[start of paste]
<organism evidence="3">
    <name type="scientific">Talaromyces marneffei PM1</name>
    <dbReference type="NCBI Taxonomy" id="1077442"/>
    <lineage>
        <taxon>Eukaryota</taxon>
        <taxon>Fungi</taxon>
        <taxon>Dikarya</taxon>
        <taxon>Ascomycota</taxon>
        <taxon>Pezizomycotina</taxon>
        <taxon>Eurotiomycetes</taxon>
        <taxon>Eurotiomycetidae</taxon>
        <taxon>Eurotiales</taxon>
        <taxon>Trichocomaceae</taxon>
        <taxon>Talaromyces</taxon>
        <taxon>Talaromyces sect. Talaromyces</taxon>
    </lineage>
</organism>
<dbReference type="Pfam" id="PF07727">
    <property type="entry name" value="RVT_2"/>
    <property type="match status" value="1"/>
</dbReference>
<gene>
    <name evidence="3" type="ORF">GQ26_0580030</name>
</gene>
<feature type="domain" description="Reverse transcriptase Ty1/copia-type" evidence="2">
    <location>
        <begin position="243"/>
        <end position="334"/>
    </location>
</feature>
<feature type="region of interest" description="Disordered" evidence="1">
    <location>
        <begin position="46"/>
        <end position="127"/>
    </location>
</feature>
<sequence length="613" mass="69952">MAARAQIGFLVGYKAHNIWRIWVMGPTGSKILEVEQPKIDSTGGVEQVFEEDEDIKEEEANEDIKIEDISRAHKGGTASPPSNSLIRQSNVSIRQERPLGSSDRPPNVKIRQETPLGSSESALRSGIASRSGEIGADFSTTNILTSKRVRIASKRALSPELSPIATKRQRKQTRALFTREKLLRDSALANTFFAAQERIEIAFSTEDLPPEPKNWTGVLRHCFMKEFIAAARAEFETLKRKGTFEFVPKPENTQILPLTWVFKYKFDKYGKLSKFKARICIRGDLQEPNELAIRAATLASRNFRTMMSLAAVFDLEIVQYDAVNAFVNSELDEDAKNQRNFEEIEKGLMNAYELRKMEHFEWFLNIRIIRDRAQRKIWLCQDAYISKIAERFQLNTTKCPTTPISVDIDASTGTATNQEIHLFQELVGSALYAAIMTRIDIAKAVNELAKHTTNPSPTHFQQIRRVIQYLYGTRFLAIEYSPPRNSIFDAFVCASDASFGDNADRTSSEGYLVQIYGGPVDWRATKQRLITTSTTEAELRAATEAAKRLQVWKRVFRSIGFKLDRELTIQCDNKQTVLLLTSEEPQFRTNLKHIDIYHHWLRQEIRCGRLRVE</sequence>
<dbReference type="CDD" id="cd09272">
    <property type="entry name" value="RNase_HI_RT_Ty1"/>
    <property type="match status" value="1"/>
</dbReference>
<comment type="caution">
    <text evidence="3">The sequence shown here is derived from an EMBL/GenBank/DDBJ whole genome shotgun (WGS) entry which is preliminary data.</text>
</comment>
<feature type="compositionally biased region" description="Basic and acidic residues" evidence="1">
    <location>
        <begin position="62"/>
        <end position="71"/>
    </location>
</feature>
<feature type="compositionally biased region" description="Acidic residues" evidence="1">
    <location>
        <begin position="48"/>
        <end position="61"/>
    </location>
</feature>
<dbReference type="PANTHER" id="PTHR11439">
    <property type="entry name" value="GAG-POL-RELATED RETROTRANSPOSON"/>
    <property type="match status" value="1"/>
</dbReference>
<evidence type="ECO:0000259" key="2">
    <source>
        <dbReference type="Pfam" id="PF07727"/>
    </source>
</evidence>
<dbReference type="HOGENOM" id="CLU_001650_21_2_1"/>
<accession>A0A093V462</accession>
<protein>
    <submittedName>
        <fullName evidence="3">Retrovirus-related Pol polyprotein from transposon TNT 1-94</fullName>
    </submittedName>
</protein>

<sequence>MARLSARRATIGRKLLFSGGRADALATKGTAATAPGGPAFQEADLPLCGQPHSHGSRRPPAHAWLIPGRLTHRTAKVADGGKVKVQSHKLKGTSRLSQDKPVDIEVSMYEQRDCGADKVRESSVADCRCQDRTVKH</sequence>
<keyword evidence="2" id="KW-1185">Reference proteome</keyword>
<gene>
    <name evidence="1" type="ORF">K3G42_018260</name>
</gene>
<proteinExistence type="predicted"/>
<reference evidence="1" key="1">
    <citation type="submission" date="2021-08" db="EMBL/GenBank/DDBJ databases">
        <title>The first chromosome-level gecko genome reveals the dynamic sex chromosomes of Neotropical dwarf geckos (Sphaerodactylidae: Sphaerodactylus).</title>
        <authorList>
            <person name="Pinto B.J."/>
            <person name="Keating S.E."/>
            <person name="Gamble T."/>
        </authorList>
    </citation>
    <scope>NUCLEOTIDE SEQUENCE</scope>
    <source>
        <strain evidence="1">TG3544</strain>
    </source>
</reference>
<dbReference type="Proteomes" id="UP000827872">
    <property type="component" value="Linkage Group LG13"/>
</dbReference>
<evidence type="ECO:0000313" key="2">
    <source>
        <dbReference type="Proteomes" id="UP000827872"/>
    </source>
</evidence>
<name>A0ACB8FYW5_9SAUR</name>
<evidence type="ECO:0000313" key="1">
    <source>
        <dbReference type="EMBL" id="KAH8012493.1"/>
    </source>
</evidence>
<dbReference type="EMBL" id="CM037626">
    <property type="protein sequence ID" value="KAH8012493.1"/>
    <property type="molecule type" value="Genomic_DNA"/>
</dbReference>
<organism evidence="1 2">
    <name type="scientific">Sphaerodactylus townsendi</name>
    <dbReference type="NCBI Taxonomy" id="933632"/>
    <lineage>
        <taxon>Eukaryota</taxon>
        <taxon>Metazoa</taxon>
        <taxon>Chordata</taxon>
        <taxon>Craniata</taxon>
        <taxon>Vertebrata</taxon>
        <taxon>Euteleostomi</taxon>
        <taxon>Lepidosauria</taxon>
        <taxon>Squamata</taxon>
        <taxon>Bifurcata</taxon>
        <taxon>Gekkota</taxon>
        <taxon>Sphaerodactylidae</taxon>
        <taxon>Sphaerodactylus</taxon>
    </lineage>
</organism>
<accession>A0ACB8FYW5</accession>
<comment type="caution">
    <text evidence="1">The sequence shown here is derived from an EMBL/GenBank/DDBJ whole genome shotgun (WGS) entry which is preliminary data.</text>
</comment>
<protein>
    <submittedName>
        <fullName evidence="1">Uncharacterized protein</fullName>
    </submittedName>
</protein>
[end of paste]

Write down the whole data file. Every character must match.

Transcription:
<organism evidence="3">
    <name type="scientific">Talaromyces marneffei PM1</name>
    <dbReference type="NCBI Taxonomy" id="1077442"/>
    <lineage>
        <taxon>Eukaryota</taxon>
        <taxon>Fungi</taxon>
        <taxon>Dikarya</taxon>
        <taxon>Ascomycota</taxon>
        <taxon>Pezizomycotina</taxon>
        <taxon>Eurotiomycetes</taxon>
        <taxon>Eurotiomycetidae</taxon>
        <taxon>Eurotiales</taxon>
        <taxon>Trichocomaceae</taxon>
        <taxon>Talaromyces</taxon>
        <taxon>Talaromyces sect. Talaromyces</taxon>
    </lineage>
</organism>
<dbReference type="Pfam" id="PF07727">
    <property type="entry name" value="RVT_2"/>
    <property type="match status" value="1"/>
</dbReference>
<gene>
    <name evidence="3" type="ORF">GQ26_0580030</name>
</gene>
<feature type="domain" description="Reverse transcriptase Ty1/copia-type" evidence="2">
    <location>
        <begin position="243"/>
        <end position="334"/>
    </location>
</feature>
<feature type="region of interest" description="Disordered" evidence="1">
    <location>
        <begin position="46"/>
        <end position="127"/>
    </location>
</feature>
<sequence length="613" mass="69952">MAARAQIGFLVGYKAHNIWRIWVMGPTGSKILEVEQPKIDSTGGVEQVFEEDEDIKEEEANEDIKIEDISRAHKGGTASPPSNSLIRQSNVSIRQERPLGSSDRPPNVKIRQETPLGSSESALRSGIASRSGEIGADFSTTNILTSKRVRIASKRALSPELSPIATKRQRKQTRALFTREKLLRDSALANTFFAAQERIEIAFSTEDLPPEPKNWTGVLRHCFMKEFIAAARAEFETLKRKGTFEFVPKPENTQILPLTWVFKYKFDKYGKLSKFKARICIRGDLQEPNELAIRAATLASRNFRTMMSLAAVFDLEIVQYDAVNAFVNSELDEDAKNQRNFEEIEKGLMNAYELRKMEHFEWFLNIRIIRDRAQRKIWLCQDAYISKIAERFQLNTTKCPTTPISVDIDASTGTATNQEIHLFQELVGSALYAAIMTRIDIAKAVNELAKHTTNPSPTHFQQIRRVIQYLYGTRFLAIEYSPPRNSIFDAFVCASDASFGDNADRTSSEGYLVQIYGGPVDWRATKQRLITTSTTEAELRAATEAAKRLQVWKRVFRSIGFKLDRELTIQCDNKQTVLLLTSEEPQFRTNLKHIDIYHHWLRQEIRCGRLRVE</sequence>
<dbReference type="CDD" id="cd09272">
    <property type="entry name" value="RNase_HI_RT_Ty1"/>
    <property type="match status" value="1"/>
</dbReference>
<comment type="caution">
    <text evidence="3">The sequence shown here is derived from an EMBL/GenBank/DDBJ whole genome shotgun (WGS) entry which is preliminary data.</text>
</comment>
<feature type="compositionally biased region" description="Basic and acidic residues" evidence="1">
    <location>
        <begin position="62"/>
        <end position="71"/>
    </location>
</feature>
<feature type="compositionally biased region" description="Acidic residues" evidence="1">
    <location>
        <begin position="48"/>
        <end position="61"/>
    </location>
</feature>
<dbReference type="PANTHER" id="PTHR11439">
    <property type="entry name" value="GAG-POL-RELATED RETROTRANSPOSON"/>
    <property type="match status" value="1"/>
</dbReference>
<evidence type="ECO:0000259" key="2">
    <source>
        <dbReference type="Pfam" id="PF07727"/>
    </source>
</evidence>
<dbReference type="HOGENOM" id="CLU_001650_21_2_1"/>
<accession>A0A093V462</accession>
<protein>
    <submittedName>
        <fullName evidence="3">Retrovirus-related Pol polyprotein from transposon TNT 1-94</fullName>
    </submittedName>
</protein>

<sequence>MARLSARRATIGRKLLFSGGRADALATKGTAATAPGGPAFQEADLPLCGQPHSHGSRRPPAHAWLIPGRLTHRTAKVADGGKVKVQSHKLKGTSRLSQDKPVDIEVSMYEQRDCGADKVRESSVADCRCQDRTVKH</sequence>
<keyword evidence="2" id="KW-1185">Reference proteome</keyword>
<gene>
    <name evidence="1" type="ORF">K3G42_018260</name>
</gene>
<proteinExistence type="predicted"/>
<reference evidence="1" key="1">
    <citation type="submission" date="2021-08" db="EMBL/GenBank/DDBJ databases">
        <title>The first chromosome-level gecko genome reveals the dynamic sex chromosomes of Neotropical dwarf geckos (Sphaerodactylidae: Sphaerodactylus).</title>
        <authorList>
            <person name="Pinto B.J."/>
            <person name="Keating S.E."/>
            <person name="Gamble T."/>
        </authorList>
    </citation>
    <scope>NUCLEOTIDE SEQUENCE</scope>
    <source>
        <strain evidence="1">TG3544</strain>
    </source>
</reference>
<dbReference type="Proteomes" id="UP000827872">
    <property type="component" value="Linkage Group LG13"/>
</dbReference>
<evidence type="ECO:0000313" key="2">
    <source>
        <dbReference type="Proteomes" id="UP000827872"/>
    </source>
</evidence>
<name>A0ACB8FYW5_9SAUR</name>
<evidence type="ECO:0000313" key="1">
    <source>
        <dbReference type="EMBL" id="KAH8012493.1"/>
    </source>
</evidence>
<dbReference type="EMBL" id="CM037626">
    <property type="protein sequence ID" value="KAH8012493.1"/>
    <property type="molecule type" value="Genomic_DNA"/>
</dbReference>
<organism evidence="1 2">
    <name type="scientific">Sphaerodactylus townsendi</name>
    <dbReference type="NCBI Taxonomy" id="933632"/>
    <lineage>
        <taxon>Eukaryota</taxon>
        <taxon>Metazoa</taxon>
        <taxon>Chordata</taxon>
        <taxon>Craniata</taxon>
        <taxon>Vertebrata</taxon>
        <taxon>Euteleostomi</taxon>
        <taxon>Lepidosauria</taxon>
        <taxon>Squamata</taxon>
        <taxon>Bifurcata</taxon>
        <taxon>Gekkota</taxon>
        <taxon>Sphaerodactylidae</taxon>
        <taxon>Sphaerodactylus</taxon>
    </lineage>
</organism>
<accession>A0ACB8FYW5</accession>
<comment type="caution">
    <text evidence="1">The sequence shown here is derived from an EMBL/GenBank/DDBJ whole genome shotgun (WGS) entry which is preliminary data.</text>
</comment>
<protein>
    <submittedName>
        <fullName evidence="1">Uncharacterized protein</fullName>
    </submittedName>
</protein>